*This is an article from the Winter 2021-2022 issue of Contentment Magazine.

 What an incredible privilege it is to bring you this issue of Contentment Magazine. How often do you get to deliver a landmark discovery? The Unified Theory of Medicine and Biology by Lewis Coleman, MD, FAIS explains how treatments that restore normal stress mechanism activity can cure disease and save lives. He spent 20 years building on this Institute’s founder, Dr. Hans Selye’s original theory of stress to develop The Mammalian Stress Mechanism. So many articles in these pages and elsewhere discuss overly simplified explanations of how our physiology is based on stress mechanisms, explaining how we are programmed to act like predators or prey. Now Dr. Coleman explains precisely how we respond to stressors. Understanding this will change the way you look at how we interact with our thoughts and environmental stressors. This knowledge can change your life. Though traditionally, medicine has been slow to embrace new science, I hope his work spurs on many more possibilities to restore health and happiness and look forward to Dr. Coleman’s regular contributions to Contentment. This first article helps you truly understand why emotional adversity is a major contributing factor in disease causation. 

 Evian Gordon, MD, PhD, FAIS, and Donna Palmer, PhD share some of their conclusions from their impressive Total Brain database. Their research and database allow them to quantify stress effects and the effectiveness of different interventions. How wonderful to see proof of what really works! For this issue they present and discuss the rates of stress tracked during the entire COVID pandemic and offer 5 calming techniques that have been proven to reduce stress levels.  

 As many of us are weary of the disruption of the pandemic, Jeff Jernigan, PhD, BCCPC, FAIS offers a great perspective on our relationship with change and how to thrive in troubling times. He reflects on his grandmother’s life filled with enormous changes and acceptance, and in contrast, the rising rates of adults acting out in response to ongoing challenges. He discusses psychological first aid to help us see our choices in the face of change, and to rebuild our reserves to handle stress.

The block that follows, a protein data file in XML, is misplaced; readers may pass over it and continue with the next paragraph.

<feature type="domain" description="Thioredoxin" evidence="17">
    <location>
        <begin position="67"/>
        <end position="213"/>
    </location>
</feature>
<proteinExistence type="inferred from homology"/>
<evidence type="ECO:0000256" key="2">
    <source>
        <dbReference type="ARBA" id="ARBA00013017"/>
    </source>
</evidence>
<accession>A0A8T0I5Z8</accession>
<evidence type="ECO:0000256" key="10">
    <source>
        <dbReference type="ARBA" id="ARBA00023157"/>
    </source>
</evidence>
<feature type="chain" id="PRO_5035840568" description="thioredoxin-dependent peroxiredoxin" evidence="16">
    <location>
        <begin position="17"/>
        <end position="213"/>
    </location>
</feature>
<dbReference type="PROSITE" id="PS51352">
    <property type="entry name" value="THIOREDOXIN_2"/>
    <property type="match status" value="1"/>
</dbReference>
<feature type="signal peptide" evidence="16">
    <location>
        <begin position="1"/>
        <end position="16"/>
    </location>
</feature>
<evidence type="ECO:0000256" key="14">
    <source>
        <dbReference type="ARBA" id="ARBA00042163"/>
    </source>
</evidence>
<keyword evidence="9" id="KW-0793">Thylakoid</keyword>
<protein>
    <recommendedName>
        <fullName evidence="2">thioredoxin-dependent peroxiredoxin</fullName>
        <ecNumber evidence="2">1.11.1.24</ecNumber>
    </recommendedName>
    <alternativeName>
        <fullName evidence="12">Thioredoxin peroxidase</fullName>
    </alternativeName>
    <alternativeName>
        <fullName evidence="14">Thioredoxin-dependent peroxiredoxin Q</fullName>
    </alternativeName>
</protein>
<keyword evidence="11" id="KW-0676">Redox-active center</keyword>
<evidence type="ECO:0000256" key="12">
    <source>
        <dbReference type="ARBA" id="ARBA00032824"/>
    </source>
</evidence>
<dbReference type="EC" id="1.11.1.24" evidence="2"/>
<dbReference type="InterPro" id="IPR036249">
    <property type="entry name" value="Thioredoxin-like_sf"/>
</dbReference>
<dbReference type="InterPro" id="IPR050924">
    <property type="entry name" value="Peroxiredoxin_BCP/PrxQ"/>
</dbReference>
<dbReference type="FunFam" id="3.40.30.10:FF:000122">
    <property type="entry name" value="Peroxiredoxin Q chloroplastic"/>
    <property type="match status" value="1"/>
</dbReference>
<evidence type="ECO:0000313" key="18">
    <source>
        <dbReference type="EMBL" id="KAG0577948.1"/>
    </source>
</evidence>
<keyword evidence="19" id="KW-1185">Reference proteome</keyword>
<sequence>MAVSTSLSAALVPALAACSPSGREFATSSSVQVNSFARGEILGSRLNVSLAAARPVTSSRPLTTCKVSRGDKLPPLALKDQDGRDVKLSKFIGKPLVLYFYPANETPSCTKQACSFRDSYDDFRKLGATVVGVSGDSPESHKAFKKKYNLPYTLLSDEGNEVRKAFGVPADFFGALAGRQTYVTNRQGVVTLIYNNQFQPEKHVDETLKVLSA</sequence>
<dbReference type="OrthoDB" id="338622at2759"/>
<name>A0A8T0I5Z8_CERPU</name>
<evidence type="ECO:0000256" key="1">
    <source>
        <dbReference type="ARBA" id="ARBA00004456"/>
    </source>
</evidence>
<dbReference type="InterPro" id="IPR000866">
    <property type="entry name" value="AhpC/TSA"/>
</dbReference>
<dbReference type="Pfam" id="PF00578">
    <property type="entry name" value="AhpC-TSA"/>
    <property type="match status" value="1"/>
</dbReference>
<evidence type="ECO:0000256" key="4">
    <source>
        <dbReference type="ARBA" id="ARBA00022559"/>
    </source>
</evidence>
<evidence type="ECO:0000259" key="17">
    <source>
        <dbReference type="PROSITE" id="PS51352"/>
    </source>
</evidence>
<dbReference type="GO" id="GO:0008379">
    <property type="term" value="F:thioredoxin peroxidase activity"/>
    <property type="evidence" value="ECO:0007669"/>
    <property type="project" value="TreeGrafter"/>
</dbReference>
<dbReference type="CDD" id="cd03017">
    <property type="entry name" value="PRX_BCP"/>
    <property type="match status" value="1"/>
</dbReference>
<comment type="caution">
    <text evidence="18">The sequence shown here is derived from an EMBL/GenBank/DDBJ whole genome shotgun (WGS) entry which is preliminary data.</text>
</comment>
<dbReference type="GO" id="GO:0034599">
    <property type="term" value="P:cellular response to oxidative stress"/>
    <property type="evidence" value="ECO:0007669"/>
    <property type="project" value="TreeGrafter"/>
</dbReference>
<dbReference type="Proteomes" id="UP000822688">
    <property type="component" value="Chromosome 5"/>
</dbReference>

Once again, the holidays are upon us, bringing more to do and handle — a great time to put some of this science to work for us. The next 3 articles offer ways to do just that. Jacinta M. Jiménez, PsyD, FAIS looks at 3 opportunities to use mindfulness to take the sting out of stress. We do know that all the little moments of distress add up, as do the moments when we reset and restore. Mindful choices help balance the equation and are available even in the situations that tend to trigger stress. Her tips for mindful meals, mindful connections, and mindful travel will assure that you thrive this holiday season and beyond. 

 Ashley DePaulis, MPH works with using the body to build awareness and mitigate stress through movement. She reflects on how the pandemic has affected our movement patterns and she discusses the 7th sense, interoception or the awareness of our internal state, one of the subtle senses that is seldom trained. She offers ways to build this awareness and a menu of ways to incorporate mindful movement into our busy holiday season and beyond.  

 Sharon Montes, MD, FAIS is back with more science we were not taught in medical school. She looks at the role of the endocannabinoid system in stress and bliss. Our bodies have this intricate system of communication between our 40 trillion cells, helping us regulate and ideally balance the immune, nervous, and endocrine/hormone systems. While we are hearing about CBD supplementation everywhere, Dr. Montes discusses endocannabinoids naturally produced in our bodies, in particular, anandamide, or the “bliss molecule.” She shares specific techniques to increase your own levels of anandamide and experience more bliss — the perfect gift.  

 What a packed issue! I hope you enjoy digesting this new science and playing with ways to use it to reduce your stress.  

 Wishing you health and happiness this holiday season and throughout the coming year,